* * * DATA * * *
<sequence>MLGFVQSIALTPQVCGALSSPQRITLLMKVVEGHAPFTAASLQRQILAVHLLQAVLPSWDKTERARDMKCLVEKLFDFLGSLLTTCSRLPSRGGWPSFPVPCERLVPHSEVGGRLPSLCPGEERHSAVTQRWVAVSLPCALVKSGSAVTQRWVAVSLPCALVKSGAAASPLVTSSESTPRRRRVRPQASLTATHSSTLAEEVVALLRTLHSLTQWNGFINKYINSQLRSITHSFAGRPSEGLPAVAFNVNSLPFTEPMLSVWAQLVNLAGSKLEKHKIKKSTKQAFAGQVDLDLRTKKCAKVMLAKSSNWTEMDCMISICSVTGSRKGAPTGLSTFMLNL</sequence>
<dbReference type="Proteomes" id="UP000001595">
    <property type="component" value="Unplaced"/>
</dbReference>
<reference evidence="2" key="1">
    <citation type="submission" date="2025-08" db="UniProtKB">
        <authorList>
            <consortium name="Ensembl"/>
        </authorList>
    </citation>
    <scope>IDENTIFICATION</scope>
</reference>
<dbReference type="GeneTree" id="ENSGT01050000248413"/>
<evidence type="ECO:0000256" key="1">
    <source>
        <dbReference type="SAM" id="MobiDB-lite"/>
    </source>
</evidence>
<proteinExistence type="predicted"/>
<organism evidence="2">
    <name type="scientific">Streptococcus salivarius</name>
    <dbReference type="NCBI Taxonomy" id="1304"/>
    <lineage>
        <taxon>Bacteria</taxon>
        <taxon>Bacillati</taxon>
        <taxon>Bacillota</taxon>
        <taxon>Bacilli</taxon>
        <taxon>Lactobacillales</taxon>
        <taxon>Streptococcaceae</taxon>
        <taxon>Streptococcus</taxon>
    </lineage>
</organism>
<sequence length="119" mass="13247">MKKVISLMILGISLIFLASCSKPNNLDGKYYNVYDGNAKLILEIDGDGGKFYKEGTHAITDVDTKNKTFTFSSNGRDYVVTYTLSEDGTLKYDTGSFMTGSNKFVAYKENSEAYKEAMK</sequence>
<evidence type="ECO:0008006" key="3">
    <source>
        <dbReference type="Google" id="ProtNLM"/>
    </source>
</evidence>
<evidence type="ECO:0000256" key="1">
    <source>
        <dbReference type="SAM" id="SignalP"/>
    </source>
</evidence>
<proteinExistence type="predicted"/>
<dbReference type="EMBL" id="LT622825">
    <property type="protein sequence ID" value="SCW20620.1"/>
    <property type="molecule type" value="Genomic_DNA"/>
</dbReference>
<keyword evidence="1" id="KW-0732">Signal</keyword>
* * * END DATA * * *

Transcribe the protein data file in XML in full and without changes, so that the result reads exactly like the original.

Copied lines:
<sequence>MLGFVQSIALTPQVCGALSSPQRITLLMKVVEGHAPFTAASLQRQILAVHLLQAVLPSWDKTERARDMKCLVEKLFDFLGSLLTTCSRLPSRGGWPSFPVPCERLVPHSEVGGRLPSLCPGEERHSAVTQRWVAVSLPCALVKSGSAVTQRWVAVSLPCALVKSGAAASPLVTSSESTPRRRRVRPQASLTATHSSTLAEEVVALLRTLHSLTQWNGFINKYINSQLRSITHSFAGRPSEGLPAVAFNVNSLPFTEPMLSVWAQLVNLAGSKLEKHKIKKSTKQAFAGQVDLDLRTKKCAKVMLAKSSNWTEMDCMISICSVTGSRKGAPTGLSTFMLNL</sequence>
<dbReference type="Proteomes" id="UP000001595">
    <property type="component" value="Unplaced"/>
</dbReference>
<reference evidence="2" key="1">
    <citation type="submission" date="2025-08" db="UniProtKB">
        <authorList>
            <consortium name="Ensembl"/>
        </authorList>
    </citation>
    <scope>IDENTIFICATION</scope>
</reference>
<dbReference type="GeneTree" id="ENSGT01050000248413"/>
<evidence type="ECO:0000256" key="1">
    <source>
        <dbReference type="SAM" id="MobiDB-lite"/>
    </source>
</evidence>
<proteinExistence type="predicted"/>
<organism evidence="2">
    <name type="scientific">Streptococcus salivarius</name>
    <dbReference type="NCBI Taxonomy" id="1304"/>
    <lineage>
        <taxon>Bacteria</taxon>
        <taxon>Bacillati</taxon>
        <taxon>Bacillota</taxon>
        <taxon>Bacilli</taxon>
        <taxon>Lactobacillales</taxon>
        <taxon>Streptococcaceae</taxon>
        <taxon>Streptococcus</taxon>
    </lineage>
</organism>
<sequence length="119" mass="13247">MKKVISLMILGISLIFLASCSKPNNLDGKYYNVYDGNAKLILEIDGDGGKFYKEGTHAITDVDTKNKTFTFSSNGRDYVVTYTLSEDGTLKYDTGSFMTGSNKFVAYKENSEAYKEAMK</sequence>
<evidence type="ECO:0008006" key="3">
    <source>
        <dbReference type="Google" id="ProtNLM"/>
    </source>
</evidence>
<evidence type="ECO:0000256" key="1">
    <source>
        <dbReference type="SAM" id="SignalP"/>
    </source>
</evidence>
<proteinExistence type="predicted"/>
<dbReference type="EMBL" id="LT622825">
    <property type="protein sequence ID" value="SCW20620.1"/>
    <property type="molecule type" value="Genomic_DNA"/>
</dbReference>
<keyword evidence="1" id="KW-0732">Signal</keyword>